Are We There Yet? vol. 72
One of the joys of coming out of the pandemic is that we all get to dine out again. At times, though, especially on the Open Table app, I’m overwhelmed by the number of restaurant choices as well as the number of menu options at each restaurant. It makes me think about the “infinite browsing mode” from Pete Davis’ book Dedicated that I highlighted in an earlier edition. With so many options and a fear of making the wrong choice, many of us have anxiety about decision making and, at times, may even be paralyzed from making any decision at all.
This topic makes me think back to the movie, The Hurt Locker. In the movie, Jeremy Renner’s character is a risk-taking staff sergeant with a gift for defusing bombs. In one scene, Renner has a returned home and is shopping at the grocery store. He stands, seemingly paralyzed, in front of the aisle of cereals looking at the hundreds of cereal boxes in front of him. I can remember being struck by this scene and thinking that while having options is good, there is simplicity in a singular purpose, such as keeping yourself and your comrades alive in a war zone. So how can we make decisions without excessively considering our options?
Before even thinking about the decision-making process, it might be helpful to remember that what happens after you make your choice might be as important as the choice you made. In Dedicated, Pete Davis noted that Stanford Professor Baba Shiv made the point that “The major factor for successful decisions is not what option you choose, but whether you remain committed to the choice.”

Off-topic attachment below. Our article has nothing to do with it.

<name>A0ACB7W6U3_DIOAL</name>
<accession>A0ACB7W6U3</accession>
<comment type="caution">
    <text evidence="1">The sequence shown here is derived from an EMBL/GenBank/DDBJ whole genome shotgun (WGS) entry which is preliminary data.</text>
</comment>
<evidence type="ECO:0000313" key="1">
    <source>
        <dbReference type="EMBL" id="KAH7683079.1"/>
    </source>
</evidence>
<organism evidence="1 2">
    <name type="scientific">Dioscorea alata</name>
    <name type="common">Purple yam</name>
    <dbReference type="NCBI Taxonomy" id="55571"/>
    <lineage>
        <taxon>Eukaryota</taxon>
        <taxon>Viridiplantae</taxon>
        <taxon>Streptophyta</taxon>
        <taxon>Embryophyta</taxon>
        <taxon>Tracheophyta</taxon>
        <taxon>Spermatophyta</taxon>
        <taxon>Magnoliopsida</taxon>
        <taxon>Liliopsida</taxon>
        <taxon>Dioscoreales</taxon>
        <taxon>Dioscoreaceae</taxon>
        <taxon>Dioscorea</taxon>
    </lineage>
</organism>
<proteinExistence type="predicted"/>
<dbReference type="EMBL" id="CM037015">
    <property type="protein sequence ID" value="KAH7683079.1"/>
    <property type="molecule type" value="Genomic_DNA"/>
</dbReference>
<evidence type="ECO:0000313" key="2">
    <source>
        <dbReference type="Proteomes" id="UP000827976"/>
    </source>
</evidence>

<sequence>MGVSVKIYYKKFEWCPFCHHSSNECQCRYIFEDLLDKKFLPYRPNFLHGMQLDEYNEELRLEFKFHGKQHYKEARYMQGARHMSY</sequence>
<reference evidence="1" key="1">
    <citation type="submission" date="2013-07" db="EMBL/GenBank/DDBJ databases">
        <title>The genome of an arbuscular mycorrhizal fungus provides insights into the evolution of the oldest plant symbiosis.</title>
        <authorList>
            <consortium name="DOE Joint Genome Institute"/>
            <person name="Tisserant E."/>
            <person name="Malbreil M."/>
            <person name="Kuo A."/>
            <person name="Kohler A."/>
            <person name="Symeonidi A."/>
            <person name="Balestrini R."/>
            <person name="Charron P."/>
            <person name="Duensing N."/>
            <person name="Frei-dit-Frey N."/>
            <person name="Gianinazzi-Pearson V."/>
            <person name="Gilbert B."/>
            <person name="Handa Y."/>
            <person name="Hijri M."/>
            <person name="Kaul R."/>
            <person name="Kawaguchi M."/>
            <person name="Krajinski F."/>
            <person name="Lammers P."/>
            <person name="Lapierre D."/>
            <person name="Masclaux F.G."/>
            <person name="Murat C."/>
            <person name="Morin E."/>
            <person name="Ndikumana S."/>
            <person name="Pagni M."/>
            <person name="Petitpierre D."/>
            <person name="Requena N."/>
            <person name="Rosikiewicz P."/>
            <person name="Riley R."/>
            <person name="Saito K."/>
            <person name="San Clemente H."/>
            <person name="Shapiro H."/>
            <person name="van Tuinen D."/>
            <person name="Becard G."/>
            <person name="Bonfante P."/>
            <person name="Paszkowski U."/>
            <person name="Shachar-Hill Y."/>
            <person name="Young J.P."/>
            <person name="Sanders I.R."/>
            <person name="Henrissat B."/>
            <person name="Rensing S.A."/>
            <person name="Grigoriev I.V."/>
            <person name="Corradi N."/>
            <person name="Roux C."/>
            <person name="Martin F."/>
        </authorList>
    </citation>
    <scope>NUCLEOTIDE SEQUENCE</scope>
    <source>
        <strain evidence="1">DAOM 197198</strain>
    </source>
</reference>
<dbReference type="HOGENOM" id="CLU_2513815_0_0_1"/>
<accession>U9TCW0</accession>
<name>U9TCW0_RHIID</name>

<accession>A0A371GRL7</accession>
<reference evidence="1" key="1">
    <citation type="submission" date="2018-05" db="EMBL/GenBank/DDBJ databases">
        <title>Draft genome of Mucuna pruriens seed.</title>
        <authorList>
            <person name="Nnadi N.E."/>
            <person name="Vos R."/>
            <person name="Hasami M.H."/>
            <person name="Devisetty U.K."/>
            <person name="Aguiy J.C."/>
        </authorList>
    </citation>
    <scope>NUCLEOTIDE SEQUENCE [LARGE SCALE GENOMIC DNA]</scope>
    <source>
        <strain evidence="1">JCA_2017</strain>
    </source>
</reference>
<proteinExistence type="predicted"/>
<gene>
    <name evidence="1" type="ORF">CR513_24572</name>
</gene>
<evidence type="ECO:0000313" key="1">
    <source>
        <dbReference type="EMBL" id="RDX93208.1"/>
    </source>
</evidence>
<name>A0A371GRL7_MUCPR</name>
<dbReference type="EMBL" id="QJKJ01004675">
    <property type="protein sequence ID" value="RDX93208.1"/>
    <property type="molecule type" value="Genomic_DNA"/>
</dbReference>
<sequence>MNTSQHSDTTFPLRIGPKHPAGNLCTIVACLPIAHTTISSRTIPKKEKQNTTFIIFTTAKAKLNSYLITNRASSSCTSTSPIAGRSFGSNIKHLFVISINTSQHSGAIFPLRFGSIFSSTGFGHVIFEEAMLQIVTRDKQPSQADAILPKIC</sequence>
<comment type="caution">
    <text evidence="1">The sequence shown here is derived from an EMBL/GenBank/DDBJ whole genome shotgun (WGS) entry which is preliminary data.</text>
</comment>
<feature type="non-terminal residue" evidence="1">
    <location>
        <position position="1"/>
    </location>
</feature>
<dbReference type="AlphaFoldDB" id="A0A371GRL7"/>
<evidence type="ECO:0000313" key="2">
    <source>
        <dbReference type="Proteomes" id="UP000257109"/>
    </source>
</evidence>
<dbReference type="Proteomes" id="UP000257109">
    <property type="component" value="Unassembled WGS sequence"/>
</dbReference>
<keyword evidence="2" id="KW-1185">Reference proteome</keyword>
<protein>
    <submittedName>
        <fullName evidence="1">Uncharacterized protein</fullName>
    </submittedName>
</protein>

It is also easy to second guess decisions by imagining how great another choice would have been. But it is a false equivalency to compare the reality of your situation under a choice made with the projection of what might have happened if you had chosen differently. We have no idea on the outcome from the other choice so it’s a fruitless and painful exercise to dwell on what might have been. Often, we believe the options we could have chosen would have worked out perfectly. We’ll never know so why waste the energy thinking about it.
One trick I use to help speed up my decision-making process is to ask myself “what additional information will I gather by delaying this decision?” If I can’t determine what I will gain by waiting, I’m ready to make my decision. Similarly, we have a propensity, especially when a decision doesn’t work out, to rewrite history. We focus on why we should have known that it was a bad decision and bring in facts that we didn’t have at our disposal when we made the decision. While this process doesn’t impact that decision that was already made, it can create a pattern of indecision for the future. A mentor and friend of mine once told me that I could always recover from a bad decision but that I couldn’t recover from indecision.
This week’s selection is:
The China Hustle (Hulu)This documentary written and directed by Jed Rothstein tells the story of investors seeking new alternatives for high returns in China until the discovery of a massive web of fraud calls everything into question.